Workforce Analytics Solution

We recently worked with a leading Hi-Tech manufacturing company to design and implement a brand new scalable and efficient workforce analytics solution targeted the mobile workforce.

The solution is designed to raise the workers’ confidence bar, and to minimize the effort required to train the workers. The solution also improved the manpower utilization by optimizing inventory adjustments with higher accuracy while fulfilling orders. It also reduces the learning curve for workers resulting in substantial reduction in training hours.

Workforce Analytics Solution Overview

The Workforce Analytics solution was built on a Common Data Analytics Platform leveraging Hortonworks HDP 2.4 and used the following technologies: Kafka, Storm, HBase, HDFS, Hive, Knox, Ranger, Spark and Oozie.

The platform collects real time data from the application on mobile devices, stores it, and runs analytics with better performance and lower latency compared to their prior legacy system.

The HDP components at a glance:
Workforce Analytics Solution HDP Components

Workforce Analytics Architecture

The operational real-time data is collected using Kafka and ingested into HDFS and HBase in parallel using Storm (see diagram below). HBase acts as the primary data store for the analytics application. The data in HDFS is encrypted and reserved for other applications. Based on the business logic, the data stored in HBase is processed using Spark on a daily, weekly, monthly and yearly basis, and stored back into HBase as a feed for Spark Analytics (Spark SQL). Spark Analytics is used to run jobs to generate specific insights. The output from Spark Analytics in Hive as a temporary table. Hive Thrift Server is used to execute queries against Hive and retrieve the results for visualization and exploration using Tableau. Custom dashboards were also built for business users to help them track higher-level metrics.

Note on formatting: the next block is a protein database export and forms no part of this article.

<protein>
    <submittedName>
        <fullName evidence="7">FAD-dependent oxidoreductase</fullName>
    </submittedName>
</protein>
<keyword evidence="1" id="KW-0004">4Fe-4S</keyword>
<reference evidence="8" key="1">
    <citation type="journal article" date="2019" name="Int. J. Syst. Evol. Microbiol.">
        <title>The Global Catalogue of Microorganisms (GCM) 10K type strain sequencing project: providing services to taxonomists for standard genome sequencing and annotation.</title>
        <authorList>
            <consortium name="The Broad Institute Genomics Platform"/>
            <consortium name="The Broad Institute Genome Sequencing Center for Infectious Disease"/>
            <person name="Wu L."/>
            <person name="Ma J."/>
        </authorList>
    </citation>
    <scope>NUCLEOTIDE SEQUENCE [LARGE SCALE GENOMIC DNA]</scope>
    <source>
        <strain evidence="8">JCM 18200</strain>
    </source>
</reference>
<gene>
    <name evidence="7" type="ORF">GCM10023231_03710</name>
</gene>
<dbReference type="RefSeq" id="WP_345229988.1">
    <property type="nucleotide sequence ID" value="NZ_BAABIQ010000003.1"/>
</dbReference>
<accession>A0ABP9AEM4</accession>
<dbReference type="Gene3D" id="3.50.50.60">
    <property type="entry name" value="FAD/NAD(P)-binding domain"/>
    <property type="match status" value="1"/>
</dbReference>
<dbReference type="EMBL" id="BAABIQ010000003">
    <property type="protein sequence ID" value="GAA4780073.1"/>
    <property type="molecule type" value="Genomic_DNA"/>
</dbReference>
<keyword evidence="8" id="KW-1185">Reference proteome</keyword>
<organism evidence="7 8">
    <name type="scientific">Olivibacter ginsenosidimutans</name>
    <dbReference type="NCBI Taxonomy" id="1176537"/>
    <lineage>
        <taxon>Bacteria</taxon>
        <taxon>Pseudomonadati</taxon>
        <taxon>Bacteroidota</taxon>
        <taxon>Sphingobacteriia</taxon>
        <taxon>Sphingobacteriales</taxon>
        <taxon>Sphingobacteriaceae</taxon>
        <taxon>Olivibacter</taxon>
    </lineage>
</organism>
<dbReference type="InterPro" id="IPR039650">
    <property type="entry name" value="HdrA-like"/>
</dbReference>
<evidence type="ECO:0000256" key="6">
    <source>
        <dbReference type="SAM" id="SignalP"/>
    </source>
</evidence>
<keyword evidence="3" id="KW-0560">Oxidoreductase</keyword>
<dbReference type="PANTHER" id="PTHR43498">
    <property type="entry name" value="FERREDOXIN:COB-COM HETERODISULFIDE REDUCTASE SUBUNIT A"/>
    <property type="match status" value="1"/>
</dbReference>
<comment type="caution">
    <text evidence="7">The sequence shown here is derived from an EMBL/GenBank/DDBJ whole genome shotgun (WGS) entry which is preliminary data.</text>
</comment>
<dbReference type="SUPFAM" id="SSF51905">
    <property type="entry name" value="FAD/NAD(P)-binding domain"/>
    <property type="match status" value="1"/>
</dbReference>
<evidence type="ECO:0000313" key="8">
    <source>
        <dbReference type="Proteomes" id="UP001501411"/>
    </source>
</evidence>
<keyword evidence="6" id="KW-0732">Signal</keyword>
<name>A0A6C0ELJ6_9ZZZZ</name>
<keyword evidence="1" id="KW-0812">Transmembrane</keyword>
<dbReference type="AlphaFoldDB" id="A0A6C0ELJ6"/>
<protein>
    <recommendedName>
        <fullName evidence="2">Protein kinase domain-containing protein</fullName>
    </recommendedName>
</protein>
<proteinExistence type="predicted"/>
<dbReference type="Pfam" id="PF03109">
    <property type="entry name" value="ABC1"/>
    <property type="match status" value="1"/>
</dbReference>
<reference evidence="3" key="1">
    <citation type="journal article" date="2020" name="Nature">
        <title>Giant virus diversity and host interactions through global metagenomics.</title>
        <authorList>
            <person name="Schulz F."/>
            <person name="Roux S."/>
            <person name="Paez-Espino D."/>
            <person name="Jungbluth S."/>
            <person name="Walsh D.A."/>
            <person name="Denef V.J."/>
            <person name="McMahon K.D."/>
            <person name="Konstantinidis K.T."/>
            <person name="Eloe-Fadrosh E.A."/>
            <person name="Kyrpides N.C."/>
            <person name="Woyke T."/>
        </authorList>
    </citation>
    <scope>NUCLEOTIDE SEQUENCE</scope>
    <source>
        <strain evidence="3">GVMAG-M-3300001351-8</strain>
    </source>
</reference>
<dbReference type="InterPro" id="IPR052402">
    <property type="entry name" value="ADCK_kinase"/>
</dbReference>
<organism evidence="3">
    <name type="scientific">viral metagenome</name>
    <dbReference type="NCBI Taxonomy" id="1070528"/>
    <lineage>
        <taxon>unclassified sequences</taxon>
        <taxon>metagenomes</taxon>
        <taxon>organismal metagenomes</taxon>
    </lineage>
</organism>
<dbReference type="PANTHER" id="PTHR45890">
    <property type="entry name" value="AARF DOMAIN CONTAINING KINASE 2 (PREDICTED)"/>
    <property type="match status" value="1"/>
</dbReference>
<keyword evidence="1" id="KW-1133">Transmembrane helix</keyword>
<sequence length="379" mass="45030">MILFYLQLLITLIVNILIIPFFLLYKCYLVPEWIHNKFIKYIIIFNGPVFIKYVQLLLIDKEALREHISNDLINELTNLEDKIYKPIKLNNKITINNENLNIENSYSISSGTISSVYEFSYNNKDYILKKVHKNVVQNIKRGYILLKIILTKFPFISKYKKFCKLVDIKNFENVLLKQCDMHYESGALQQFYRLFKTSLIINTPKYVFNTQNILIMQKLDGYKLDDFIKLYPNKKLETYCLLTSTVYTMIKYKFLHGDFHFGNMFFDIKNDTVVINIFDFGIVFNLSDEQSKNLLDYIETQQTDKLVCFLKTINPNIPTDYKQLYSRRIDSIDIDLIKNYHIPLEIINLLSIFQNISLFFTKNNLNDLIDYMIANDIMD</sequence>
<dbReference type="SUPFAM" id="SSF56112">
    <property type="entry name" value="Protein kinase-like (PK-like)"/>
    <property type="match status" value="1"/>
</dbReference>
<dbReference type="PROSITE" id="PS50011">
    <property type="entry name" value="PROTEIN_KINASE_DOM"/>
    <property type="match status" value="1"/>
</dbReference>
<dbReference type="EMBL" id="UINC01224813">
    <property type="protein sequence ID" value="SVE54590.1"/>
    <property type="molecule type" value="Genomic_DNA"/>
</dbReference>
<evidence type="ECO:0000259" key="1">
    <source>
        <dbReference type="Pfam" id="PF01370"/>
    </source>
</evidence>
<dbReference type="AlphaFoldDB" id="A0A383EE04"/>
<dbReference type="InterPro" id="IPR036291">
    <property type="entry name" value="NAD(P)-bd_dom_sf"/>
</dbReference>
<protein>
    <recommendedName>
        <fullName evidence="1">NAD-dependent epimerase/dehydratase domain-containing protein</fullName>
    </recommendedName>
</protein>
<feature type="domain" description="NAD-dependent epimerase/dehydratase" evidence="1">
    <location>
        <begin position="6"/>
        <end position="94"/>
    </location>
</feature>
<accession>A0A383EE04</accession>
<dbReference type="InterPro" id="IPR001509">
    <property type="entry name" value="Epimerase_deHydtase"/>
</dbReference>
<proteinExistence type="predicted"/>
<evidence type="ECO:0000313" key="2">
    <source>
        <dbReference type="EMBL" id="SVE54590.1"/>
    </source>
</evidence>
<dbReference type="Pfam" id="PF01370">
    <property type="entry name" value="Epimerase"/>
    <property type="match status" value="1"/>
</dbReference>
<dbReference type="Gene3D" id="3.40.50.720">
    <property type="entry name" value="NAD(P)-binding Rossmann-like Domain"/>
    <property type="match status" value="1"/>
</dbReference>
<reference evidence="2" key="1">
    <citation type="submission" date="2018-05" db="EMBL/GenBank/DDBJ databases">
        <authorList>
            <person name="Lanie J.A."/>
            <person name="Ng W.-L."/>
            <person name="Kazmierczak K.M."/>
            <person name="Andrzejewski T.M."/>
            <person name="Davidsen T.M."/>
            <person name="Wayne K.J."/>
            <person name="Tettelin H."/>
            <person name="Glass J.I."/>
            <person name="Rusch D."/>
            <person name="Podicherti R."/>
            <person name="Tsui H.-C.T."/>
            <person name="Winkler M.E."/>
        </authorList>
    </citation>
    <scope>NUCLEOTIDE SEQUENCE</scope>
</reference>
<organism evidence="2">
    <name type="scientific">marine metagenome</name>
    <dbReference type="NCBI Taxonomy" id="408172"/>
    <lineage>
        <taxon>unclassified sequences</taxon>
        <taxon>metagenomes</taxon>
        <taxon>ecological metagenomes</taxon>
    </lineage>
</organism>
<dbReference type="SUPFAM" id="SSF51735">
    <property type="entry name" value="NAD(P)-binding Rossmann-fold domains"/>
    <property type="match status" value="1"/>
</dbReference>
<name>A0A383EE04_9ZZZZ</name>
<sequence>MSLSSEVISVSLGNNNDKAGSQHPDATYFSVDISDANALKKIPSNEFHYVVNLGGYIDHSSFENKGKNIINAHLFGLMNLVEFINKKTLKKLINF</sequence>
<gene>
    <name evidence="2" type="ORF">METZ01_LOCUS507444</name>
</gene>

Workforce Analytics - Architecture

To address security requirements, Apache Knox and Apache Ranger were used for perimeter security and access control, respectively. Both are included as a part of HDP 2.4 and are configured in the Access Node.

Workforce Analytics Physical Architecture

The figure below shows the physical layout of the services on the various servers used. The architecture comprises of Edge Nodes, Master Nodes and Slave Nodes. Each set of nodes run a variety of services.

Workforce Analytics Physical Architecture

Issues and Solutions

While implementing this solution, we ran into a variety of issues. We outline some of them here in the hope that it may help others who are designing similar architectures with the Apache Hadoop  or Hortonworks HDP eco-system of components. Table creation, user permission and workflows were the common focus areas.

HBase Table Creation

We ran into permission issues with HBase table creation.

Solution: In Apache Ranger, update HBase policy by giving appropriate read, write and create permission for the defined user.

Connection to hive thrift server

Another issue we ran into involved connections to Hive Thrift Server for a particular user “ABC”.

Solution: Ensure that the below properties are added to $HADOOP_CONF/core-site.xml

hadoop.proxyuser.ABC.groups=*

hadoop.proxyuser.ABC.hosts=*

Oozie workflow jobs submission

Permission errors continued to plague the project while creating workflows in oozie.

Solution: The following needs to exist in the section of the corresponding job definition in workflow.xml:

<env-var>

HADOOP_USER_NAME=ABC

</env-var>

within the

<shell xmlns="uri:oozie:shell-action:0.2">

oozie workflow job stuck in prep state

When re-running an Oozie workflow job after a period of time, it went to PREP state and did not execute. While trying to kill the job via CLI, the Oozie log shows the job was successfully killed.

USER [test] GROUP[-] TOKEN[-] APP[-] JOB[ABCDEF] ACTION[] User test killed the WF job ABCEDEF-oozie-oozi-W

However, in the Oozie UI, the job is still shown to be in PREP state.

Solution: Further research showed that the Oozie database at the backend (Derby by default) was corrupted, and was not representing the correct state of the jobs.

We decided, for longer term stability, to migrate from Derby to MySQL as the backend database for Oozie. After this migration, we did not run into this issue again.

Conclusion

Big data projects can grow and evolve rapidly. It’s important to realize that the solution chosen must offer the flexibility to scale up or down to meet business needs. Today, in addition to commercial platform distributions such as Hortonworks and Cloudera, higher level tools and applications simplify the process of developing big data applications. However, as seen by some of the issues we describe above, expertise in the underlying technologies is still crucial for timely completion of projects. Orzota can help. Please contact us.

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